Building a Community of Activist Wine Buyers

The Borderless Wine founder advocates for political consciousness and pushing boundaries in the wine business

Peter Weltman
Peter Weltman. Photo by Éli Zaturanski.

In 2016, Peter Weltman, a writer and consultant, and former sommelier, based in New York City, was at a crossroads in his career. He was grappling with the question of whether wine really matters in the larger conversations of today’s world. Two years later, he’s proving that it does. These days he spends his time traveling around the globe to discover and share the stories that he believes will change not only the wine industry but the world.

Weltman’s Borderless Wine movement encourages more adventurous and meaningful drinking by seeking out small wineries and native grapes, particularly from overlooked countries with difficult political and economic histories. Under the Borderless Wine umbrella, Weltman has traveled to the Republic of Georgia, Israel, Lebanon, and other lesser-known wine regions to research and write articles focusing on their underappreciated wines and winemaking cultures. He has also taken steps to physically bring these wineries into the larger wine world, hosting Borderless Wine symposiums in New York and San Francisco and importing wines from La Casa Vieja, a small producer in Baja, Mexico. —Courtney Schiessl

SevenFifty Daily: Tell us about your Borderless Wine project.

Peter Weltman: Borderless Wine is an initiative that was essentially born out of my personal journey—in wine and my life. While participating in the ROI Community Summit, through the Charles and Lynn Schusterman Foundation, I sought out a way for wine to be part of the greater conversation surrounding global complexities and challenges. Upon learning about and visiting Cremisan Winery in 2016, a West Bank winery making wine from native varieties, I realized that wine can spark a real conversation and encourage people to think differently about the world around them. Borderless Wine is a mentality, a philosophy of approaching wine that goes beyond the typical cultural wine tropes, allowing wine drinkers to really be open to the places great wine can come from. I’ve had the opportunity to tell stories that shake up the way we think about the world; host symposiums that spark conversations about overlooked regions, wines, and grapes; and physically bring wines to the U.S. that make a statement and make a difference.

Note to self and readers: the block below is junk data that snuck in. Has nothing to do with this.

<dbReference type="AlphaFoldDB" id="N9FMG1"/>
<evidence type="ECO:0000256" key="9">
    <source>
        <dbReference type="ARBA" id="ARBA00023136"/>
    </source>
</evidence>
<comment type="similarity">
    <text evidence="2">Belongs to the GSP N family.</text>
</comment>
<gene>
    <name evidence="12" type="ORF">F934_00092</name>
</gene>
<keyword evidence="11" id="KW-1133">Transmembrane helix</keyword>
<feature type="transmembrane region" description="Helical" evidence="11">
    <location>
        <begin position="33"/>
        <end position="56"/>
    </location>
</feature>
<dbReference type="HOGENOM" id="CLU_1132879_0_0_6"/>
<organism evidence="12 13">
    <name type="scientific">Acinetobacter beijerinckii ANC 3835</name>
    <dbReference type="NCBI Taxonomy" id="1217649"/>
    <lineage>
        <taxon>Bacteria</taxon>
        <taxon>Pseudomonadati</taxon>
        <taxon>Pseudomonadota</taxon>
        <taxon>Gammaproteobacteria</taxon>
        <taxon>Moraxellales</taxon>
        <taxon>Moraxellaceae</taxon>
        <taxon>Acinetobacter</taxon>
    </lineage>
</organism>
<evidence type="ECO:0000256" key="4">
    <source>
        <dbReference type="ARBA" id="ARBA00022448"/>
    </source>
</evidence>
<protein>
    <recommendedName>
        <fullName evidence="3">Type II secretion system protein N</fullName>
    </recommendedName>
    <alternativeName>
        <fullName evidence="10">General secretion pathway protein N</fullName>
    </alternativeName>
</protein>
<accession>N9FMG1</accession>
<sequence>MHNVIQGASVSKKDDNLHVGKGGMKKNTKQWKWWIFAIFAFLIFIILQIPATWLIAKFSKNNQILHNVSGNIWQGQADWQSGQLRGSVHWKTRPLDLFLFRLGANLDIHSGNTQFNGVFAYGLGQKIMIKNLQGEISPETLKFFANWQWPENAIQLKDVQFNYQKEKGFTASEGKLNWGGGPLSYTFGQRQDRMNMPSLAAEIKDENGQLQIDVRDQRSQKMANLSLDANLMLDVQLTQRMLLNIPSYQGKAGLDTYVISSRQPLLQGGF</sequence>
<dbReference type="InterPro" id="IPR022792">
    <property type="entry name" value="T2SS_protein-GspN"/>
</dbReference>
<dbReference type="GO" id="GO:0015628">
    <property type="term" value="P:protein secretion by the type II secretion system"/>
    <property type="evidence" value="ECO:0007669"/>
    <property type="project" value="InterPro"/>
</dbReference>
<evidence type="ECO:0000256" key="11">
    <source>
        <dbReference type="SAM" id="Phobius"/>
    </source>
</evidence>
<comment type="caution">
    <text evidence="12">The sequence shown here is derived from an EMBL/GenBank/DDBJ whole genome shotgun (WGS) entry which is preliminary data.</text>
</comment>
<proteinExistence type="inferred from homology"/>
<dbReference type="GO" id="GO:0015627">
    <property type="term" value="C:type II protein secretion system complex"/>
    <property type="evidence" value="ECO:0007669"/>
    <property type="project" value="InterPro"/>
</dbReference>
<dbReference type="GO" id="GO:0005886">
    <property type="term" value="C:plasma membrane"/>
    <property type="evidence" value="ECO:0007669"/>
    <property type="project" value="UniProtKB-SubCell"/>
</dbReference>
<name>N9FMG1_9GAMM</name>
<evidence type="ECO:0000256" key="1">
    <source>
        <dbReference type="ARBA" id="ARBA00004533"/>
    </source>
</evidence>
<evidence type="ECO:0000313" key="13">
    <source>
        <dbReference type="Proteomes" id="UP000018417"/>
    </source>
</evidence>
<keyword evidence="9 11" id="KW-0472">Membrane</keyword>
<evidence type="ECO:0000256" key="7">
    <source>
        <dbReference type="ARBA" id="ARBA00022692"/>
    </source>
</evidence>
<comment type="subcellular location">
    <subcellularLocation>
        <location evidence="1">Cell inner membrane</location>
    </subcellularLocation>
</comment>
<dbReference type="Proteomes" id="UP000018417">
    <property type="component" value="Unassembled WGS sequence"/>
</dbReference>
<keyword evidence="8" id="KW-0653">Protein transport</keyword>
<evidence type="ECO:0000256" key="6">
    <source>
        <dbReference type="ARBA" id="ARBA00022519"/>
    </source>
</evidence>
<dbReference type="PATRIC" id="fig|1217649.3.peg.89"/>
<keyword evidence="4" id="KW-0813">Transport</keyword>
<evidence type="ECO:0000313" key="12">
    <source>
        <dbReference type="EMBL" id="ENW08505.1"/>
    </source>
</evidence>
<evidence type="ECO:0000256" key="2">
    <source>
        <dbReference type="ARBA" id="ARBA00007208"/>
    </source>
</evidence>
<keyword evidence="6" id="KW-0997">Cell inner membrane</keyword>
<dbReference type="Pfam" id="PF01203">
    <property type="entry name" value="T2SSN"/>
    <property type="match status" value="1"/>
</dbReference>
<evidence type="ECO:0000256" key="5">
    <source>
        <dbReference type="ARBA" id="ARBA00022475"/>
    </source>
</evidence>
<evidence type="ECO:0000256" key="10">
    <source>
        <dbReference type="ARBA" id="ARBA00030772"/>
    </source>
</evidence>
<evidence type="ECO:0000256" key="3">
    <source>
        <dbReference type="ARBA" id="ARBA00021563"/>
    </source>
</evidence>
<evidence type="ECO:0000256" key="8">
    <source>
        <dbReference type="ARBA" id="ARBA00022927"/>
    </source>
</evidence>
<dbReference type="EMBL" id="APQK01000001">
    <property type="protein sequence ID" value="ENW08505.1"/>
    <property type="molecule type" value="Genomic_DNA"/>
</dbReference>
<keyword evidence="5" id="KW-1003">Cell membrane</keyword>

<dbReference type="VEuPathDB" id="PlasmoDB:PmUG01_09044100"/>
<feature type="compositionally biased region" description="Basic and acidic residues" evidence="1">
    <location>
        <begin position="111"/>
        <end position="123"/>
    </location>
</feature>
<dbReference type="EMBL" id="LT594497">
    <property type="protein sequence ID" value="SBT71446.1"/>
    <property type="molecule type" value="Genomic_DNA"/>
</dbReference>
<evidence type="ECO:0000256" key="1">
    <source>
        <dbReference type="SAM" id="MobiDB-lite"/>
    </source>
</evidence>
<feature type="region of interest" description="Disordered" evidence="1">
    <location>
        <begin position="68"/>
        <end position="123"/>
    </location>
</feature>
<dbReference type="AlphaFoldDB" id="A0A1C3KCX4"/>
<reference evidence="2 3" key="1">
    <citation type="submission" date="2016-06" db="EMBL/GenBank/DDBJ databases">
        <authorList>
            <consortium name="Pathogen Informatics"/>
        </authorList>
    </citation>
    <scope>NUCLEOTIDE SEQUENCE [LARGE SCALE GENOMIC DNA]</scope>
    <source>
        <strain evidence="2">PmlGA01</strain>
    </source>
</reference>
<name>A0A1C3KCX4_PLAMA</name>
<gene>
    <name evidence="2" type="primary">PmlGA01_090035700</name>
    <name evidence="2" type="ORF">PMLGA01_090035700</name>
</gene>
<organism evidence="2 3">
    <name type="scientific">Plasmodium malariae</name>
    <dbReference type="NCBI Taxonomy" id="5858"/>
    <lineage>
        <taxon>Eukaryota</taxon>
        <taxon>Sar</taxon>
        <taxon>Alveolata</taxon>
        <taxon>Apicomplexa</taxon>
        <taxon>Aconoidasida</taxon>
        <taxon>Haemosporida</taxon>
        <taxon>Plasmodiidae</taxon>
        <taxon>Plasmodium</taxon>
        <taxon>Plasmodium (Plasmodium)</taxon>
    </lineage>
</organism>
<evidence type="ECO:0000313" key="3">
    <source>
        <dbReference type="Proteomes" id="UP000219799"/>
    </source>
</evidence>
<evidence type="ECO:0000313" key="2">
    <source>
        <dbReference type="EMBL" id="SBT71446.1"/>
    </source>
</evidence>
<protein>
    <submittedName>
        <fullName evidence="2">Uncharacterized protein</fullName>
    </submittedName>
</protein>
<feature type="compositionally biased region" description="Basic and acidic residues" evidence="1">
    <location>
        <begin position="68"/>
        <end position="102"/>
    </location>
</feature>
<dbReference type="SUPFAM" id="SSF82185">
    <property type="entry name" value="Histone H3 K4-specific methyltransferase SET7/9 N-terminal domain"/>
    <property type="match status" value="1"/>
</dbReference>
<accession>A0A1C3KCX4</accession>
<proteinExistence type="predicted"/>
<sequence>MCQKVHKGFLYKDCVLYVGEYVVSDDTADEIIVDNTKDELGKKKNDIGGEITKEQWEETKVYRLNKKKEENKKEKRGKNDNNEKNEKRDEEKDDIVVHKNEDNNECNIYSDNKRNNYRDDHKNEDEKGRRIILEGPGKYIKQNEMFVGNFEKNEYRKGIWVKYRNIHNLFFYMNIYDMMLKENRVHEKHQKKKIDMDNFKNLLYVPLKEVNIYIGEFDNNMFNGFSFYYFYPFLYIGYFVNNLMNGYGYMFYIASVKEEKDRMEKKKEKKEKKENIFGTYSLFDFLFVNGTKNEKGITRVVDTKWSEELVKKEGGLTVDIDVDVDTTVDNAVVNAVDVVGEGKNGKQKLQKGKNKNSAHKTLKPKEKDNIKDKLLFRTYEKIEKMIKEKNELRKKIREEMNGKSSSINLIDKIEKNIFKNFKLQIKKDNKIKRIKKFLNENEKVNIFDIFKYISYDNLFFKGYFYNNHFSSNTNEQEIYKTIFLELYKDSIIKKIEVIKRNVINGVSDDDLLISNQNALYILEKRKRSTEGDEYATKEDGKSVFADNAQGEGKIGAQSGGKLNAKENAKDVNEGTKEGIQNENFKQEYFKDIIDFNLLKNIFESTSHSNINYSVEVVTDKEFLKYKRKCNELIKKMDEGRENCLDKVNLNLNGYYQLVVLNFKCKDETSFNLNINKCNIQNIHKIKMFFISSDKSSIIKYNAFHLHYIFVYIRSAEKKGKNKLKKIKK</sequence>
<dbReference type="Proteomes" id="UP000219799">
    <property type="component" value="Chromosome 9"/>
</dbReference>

What is the issue you are trying to address?

Mental and physical borders are pervasive, not only in wine but in the world. Mentally, Borderless Wine should open minds to be more adventurous and challenge stereotypes of where great wine is made, and physically, it should act as an ambassador, a conduit for wines and wineries and grapes that deserve recognition outside of their home countries. This will empower the people who make these wines and further their access to resources, and in some cases, bring them closer to economic freedom.

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Who are the mentors who inspire you, and what have you learned from them?